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United States v. Edike

United States District Court, N.D. Georgia, Atlanta Division

September 16, 2019

United States of America,
v.
Sidney Edike, Defendant.

          ORDER

          Michael L. Brown, United States District Judge

         A grand jury indicted Defendant Sidney Edike with thirty counts of wire fraud, access device fraud, and aggravated identity theft based on an alleged fraudulent tax return and refund scheme. Defendant Edike filed three pretrial motions: (1) a motion to suppress statements he made during the execution of a search warrant at his residence (Dkt. 20), (2) a motion to suppress evidence obtained during that search (Dkt. 19), and (3) a perfected motion to suppress evidence and a request for a Franks v. Delaware hearing (Dkt. 35). The Magistrate Judge issued a Report and Recommendation (“R&R”), recommending denying all three motions. (Dkt. 42.) Defendant filed an appeal-preserving objection to the R&R. (Dkt. 44.) The Court agrees with the Magistrate Judge and denies all three of Defendant Edike's motions to suppress.

         I. Background

         In September 2018, a grand jury returned a thirty-count indictment against Defendant Edike. (Dkt. 1.) The indictment charged him with wire fraud, access device fraud, and aggravated identity theft related to an alleged fraudulent tax refund scheme. According to the indictment, Defendant Edike was responsible for filing more than 400 false tax returns, all claiming tax refunds, many of which were deposited into the same recurring Regions Bank accounts. (Id. at 2.) The bank accounts were also fraudulently opened, using a name and social security number of an actual person, but with a mailing address that did not belong to that person. (Id. at 3.) After the refunds were deposited into the accounts, the indictment alleges that Defendant Edike withdrew the funds from various ATMs. (Id.)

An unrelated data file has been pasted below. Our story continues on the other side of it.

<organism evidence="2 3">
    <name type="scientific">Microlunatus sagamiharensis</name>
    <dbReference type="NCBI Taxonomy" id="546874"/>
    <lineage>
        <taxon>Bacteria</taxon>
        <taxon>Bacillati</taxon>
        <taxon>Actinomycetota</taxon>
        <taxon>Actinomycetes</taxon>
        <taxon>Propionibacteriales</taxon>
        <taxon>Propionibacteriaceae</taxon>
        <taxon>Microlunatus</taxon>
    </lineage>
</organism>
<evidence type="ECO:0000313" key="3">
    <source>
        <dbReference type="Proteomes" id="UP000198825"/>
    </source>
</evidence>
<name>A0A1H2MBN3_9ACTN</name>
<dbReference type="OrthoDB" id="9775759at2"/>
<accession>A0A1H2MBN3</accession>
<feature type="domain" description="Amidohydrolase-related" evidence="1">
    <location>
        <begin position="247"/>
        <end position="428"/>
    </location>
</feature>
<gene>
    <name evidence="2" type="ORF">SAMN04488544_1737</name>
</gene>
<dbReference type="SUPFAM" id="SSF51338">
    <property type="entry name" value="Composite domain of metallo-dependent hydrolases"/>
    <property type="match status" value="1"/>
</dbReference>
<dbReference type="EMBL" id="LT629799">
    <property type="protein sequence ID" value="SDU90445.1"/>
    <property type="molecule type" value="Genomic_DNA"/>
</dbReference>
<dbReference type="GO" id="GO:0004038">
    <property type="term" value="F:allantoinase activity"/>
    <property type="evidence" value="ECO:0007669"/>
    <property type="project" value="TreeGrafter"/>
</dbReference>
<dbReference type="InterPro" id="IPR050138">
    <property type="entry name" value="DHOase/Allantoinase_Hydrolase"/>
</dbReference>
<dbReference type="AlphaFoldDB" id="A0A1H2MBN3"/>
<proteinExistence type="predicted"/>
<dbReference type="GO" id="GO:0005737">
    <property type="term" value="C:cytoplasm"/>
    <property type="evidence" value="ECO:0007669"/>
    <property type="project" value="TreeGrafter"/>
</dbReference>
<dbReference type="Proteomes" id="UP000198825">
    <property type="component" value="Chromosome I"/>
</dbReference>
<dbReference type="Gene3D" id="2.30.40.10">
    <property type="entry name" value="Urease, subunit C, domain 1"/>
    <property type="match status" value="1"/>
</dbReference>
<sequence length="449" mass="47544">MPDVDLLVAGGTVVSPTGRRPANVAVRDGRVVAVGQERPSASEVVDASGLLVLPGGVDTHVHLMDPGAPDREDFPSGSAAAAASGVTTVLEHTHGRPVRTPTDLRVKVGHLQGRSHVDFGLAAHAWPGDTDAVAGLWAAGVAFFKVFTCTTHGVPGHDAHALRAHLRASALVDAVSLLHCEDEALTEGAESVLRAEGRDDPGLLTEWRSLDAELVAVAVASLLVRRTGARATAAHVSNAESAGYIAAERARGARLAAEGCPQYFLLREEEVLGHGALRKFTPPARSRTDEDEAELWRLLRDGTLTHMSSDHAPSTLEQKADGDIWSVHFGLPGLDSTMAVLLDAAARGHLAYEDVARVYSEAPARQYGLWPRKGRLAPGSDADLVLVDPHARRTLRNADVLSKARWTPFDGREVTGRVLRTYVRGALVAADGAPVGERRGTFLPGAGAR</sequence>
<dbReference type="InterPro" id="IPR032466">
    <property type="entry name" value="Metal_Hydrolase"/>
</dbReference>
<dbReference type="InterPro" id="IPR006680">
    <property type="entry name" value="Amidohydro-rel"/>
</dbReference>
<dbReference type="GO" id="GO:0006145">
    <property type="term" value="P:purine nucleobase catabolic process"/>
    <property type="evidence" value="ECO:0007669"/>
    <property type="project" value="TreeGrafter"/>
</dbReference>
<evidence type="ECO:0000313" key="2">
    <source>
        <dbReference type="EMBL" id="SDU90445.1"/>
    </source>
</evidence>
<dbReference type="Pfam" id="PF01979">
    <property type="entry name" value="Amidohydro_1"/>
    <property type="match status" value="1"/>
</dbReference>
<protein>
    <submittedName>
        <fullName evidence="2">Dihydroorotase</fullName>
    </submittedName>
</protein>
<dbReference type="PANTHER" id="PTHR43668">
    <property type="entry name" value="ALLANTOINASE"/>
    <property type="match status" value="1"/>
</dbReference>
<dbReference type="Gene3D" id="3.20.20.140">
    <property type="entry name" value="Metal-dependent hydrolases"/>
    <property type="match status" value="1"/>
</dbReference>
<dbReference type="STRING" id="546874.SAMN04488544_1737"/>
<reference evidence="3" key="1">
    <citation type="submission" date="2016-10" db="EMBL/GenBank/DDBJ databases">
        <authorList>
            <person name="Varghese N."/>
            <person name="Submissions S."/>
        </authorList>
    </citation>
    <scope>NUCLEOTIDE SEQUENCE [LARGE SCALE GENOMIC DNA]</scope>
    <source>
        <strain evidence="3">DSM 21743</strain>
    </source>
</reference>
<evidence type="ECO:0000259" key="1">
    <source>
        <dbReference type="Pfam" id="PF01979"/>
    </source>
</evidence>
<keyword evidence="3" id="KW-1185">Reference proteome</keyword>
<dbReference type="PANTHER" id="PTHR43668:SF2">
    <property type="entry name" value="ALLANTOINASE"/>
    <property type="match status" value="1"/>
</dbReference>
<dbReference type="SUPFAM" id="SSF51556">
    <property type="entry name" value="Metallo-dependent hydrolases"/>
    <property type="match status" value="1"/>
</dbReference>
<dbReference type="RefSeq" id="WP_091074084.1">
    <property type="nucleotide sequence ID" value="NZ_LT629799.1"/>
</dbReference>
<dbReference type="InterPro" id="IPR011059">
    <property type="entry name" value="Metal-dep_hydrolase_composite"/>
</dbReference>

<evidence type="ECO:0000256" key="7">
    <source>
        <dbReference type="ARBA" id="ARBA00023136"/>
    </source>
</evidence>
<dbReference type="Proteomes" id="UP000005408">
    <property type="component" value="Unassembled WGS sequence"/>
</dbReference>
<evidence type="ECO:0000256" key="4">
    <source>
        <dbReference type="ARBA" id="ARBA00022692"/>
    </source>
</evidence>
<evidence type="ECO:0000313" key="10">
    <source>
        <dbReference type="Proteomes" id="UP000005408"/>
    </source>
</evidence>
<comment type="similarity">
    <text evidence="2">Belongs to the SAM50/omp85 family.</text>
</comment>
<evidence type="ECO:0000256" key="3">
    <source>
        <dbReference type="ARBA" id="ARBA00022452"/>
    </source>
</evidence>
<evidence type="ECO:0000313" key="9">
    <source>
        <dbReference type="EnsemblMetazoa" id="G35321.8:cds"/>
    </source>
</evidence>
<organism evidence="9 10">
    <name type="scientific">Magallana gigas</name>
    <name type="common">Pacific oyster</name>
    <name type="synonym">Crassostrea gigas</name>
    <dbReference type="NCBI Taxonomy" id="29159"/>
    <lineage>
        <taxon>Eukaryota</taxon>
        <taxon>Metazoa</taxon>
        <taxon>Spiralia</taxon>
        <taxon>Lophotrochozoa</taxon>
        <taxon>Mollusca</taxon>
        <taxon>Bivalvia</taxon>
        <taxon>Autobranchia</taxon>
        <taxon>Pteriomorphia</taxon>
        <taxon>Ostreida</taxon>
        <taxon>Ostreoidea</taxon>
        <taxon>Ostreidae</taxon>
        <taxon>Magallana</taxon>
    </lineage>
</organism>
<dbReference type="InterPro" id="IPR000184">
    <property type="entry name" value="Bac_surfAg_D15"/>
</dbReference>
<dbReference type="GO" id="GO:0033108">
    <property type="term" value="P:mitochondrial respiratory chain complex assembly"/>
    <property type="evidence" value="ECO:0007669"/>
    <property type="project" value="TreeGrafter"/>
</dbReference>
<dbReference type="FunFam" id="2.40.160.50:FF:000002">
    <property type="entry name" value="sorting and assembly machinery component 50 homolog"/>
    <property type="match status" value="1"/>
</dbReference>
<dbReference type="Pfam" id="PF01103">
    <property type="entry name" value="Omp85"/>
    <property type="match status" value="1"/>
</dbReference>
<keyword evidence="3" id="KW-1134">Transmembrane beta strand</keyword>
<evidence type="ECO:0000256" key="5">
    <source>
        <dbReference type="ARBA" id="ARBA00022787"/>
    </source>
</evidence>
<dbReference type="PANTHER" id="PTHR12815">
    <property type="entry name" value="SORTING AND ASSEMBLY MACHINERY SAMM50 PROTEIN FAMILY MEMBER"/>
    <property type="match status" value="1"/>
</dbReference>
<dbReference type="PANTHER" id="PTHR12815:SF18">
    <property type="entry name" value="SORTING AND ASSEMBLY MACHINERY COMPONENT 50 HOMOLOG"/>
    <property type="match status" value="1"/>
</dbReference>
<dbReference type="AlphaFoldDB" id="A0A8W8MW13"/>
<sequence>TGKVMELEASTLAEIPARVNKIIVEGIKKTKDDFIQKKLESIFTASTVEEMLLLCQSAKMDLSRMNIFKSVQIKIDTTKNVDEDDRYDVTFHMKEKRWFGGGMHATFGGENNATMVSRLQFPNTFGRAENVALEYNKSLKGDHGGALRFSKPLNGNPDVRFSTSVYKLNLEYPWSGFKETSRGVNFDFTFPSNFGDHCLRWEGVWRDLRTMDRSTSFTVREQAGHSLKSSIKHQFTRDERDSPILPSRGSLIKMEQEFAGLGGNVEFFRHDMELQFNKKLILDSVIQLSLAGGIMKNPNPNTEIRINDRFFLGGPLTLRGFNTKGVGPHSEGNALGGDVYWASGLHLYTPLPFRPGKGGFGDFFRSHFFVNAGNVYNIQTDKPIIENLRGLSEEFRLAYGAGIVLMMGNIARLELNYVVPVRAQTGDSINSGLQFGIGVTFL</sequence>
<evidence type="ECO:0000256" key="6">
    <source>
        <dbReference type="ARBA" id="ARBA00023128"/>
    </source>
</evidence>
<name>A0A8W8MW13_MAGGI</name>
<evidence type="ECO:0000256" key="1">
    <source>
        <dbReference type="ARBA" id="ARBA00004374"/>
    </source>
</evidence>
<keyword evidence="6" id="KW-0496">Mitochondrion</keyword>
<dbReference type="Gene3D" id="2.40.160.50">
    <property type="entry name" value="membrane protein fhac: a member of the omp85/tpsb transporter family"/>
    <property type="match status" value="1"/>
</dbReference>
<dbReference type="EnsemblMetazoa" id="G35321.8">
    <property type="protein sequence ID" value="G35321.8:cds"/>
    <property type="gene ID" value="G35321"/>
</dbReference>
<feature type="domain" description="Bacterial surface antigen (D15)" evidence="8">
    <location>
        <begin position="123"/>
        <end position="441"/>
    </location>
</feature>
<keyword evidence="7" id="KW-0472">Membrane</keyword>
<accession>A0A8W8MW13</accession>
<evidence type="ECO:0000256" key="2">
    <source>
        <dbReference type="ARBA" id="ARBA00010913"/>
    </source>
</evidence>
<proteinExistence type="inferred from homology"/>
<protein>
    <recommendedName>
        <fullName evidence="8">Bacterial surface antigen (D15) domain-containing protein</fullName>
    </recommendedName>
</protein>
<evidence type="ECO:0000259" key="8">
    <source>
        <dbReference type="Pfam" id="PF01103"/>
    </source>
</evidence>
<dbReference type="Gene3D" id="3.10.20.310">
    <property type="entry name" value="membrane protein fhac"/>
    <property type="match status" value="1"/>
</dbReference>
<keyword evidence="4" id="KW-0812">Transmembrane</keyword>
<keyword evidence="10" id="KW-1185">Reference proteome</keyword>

Leading up to the indictment, federal agents had secured a search warrant for Defendant Edike's residence, which had been one of the addresses of record on the Regions Bank accounts. (Dkt. 42 at 4.) Defendant moved to suppress the evidence collected during this search, along with a statement he gave agents during a roughly three-hour interview.

         The Magistrate Judge held an evidentiary hearing where she considered Defendant Edike's first two motions. (Dkt. 25.) Defendant Edike later filed a perfected motion to suppress evidence and requested a Franks v. Delaware hearing to challenge the validity of the search warrant based on allegations of government misconduct. (Dkt. 35 at 1.)

         The Magistrate Judge considered each of these motions and then issued an R&R recommending denial of all three. (Dkt. 42 at 20.)

         II. Legal Standard

         A district judge has a duty to conduct a “careful and complete” review of a magistrate judge's report and recommendation. Williams v. Wainwright, 681 F.2d 732, 732 (11th Cir. 1982) (per curiam). When a party files objections to an R&R, the district court must review de novo any part of the disposition that is the subject of a proper objection. 28 U.S.C. § 636(b); Fed.R.Civ.P. 72(b). A court reviews all other portions of the R&R for clear error. See United States v. Slay, 714 F.2d 1093, 1095 (11th Cir. 1983) (per curiam).

         In objecting to an R&R, “parties . . . must specifically identify those findings objected to. Frivolous, conclusive, or general objections need not be considered by the district court.” United States v. Schultz, 565 F.3d 1353, 1361 (11th Cir. 2009). Without proper objections, the Court “may accept, reject, or modify, in whole or in part, the findings and recommendations made by the magistrate judge.” 28 U.S.C. § 636(b)(1).

         III. Discussion

         Within the statutory deadline to file written objections to the R&R, Defendant Edike submitted a filing to the Court stylized as “Mr. Edike's Objection to Magistrate Judge's Report and Recommendation.” (Dkt. 44.) The filing, however, is not a distinct objection but merely a reiteration of Defendant's arguments in his briefs and an attempt at preserving the objection for appeal:

Defendant therefore respectfully objects to the conclusions of the Magistrate Judge in order to preserve this issue for the appellate record. Defendant objects to the recommendations made by the R&R, maintains the positions ...

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